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G. mellonella, T. molitor, Z. morio, Larvae Waste Products from Polystyrene Biodegradation Used as Fertilizer for Tropaeolum Plant

Booth Id:

Earth and Environmental Sciences


Finalist Names:
Marquez, Lourdes (School: John B. Alexander High School)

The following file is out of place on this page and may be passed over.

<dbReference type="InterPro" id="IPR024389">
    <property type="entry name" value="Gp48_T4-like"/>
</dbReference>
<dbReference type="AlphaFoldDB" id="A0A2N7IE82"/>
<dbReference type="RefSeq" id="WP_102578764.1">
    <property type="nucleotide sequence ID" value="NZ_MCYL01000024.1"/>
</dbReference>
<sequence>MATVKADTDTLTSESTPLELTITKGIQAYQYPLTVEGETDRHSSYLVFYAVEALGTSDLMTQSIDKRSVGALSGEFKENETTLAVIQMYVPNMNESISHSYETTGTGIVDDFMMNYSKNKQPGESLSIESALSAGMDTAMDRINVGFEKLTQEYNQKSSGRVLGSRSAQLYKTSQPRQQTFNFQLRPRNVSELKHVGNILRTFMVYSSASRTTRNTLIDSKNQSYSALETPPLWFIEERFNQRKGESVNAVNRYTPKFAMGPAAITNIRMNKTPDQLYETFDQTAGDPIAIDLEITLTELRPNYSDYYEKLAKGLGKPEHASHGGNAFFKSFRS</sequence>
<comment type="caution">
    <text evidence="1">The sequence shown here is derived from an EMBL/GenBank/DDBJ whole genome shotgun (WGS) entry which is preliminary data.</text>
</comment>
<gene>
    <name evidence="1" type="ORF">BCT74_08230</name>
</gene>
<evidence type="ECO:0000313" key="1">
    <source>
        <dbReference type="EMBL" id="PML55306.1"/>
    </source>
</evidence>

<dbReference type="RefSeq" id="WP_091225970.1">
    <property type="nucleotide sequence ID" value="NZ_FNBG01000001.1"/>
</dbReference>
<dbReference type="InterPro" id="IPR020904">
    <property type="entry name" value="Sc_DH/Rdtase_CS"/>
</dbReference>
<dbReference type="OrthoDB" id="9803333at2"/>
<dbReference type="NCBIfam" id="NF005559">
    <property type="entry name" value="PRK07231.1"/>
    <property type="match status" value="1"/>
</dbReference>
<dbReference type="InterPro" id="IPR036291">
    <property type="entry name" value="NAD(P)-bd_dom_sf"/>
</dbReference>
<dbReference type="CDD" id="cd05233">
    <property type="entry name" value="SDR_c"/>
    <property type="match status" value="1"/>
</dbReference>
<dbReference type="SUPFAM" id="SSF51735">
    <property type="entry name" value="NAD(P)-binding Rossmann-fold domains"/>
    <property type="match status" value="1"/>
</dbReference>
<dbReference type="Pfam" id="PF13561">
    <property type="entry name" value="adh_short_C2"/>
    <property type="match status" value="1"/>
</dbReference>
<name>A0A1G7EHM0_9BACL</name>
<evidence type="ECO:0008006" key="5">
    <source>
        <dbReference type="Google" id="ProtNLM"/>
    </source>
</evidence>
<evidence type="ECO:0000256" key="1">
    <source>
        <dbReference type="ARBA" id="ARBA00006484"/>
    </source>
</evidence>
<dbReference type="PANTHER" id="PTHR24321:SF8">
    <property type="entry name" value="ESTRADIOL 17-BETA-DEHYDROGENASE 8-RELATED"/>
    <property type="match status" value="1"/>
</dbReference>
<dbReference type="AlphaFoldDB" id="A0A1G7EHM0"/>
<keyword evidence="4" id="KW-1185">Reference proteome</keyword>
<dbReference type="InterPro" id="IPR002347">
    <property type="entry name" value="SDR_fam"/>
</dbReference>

Non-biodegradable products such as Styrofoam can be extremely dangerous to the environment. Certain types of larvae are able to consume plastics, such as Styrofoam. I decided to alter the Styrofoam by adding different kinds of mixtures of fruits and oatmeal in order to increase the rate of consumption by the larvae. In the previous study, results showed that the T. molitor larvae consumption increased with the altered Styrofoam. The purpose of this year’s study was to compare the Styrofoam consumption between the G. mellonella, Z. morio, and T. molitor larvae and analyze the results by measuring the mass of the styrofoam and larvae feces. I tested three different groups of larvae for 30 days. The larvae rapidly consumed the styrofoam and each species displayed slightly varied masses which proved that they have the ability to consume the manipulated foam.  After 15 days of consumption, CO2 levels were also tested using Vernier probes, and the feces was gathered and used as a fertilizer for the Nasturtium plant. The height, number of leaves and overall appearance of the plants were tested every three days. My hypothesis that the mealworms would do the best, and help the plant growth by using its feces as fertilizer was disproven, instead, the Z. morio had the best results because their consumption performance was greater than the other groups and maintained the plant healthy. Overall, the use of larvae to help the environment to eliminate the styrofoam problem was proven to be effective.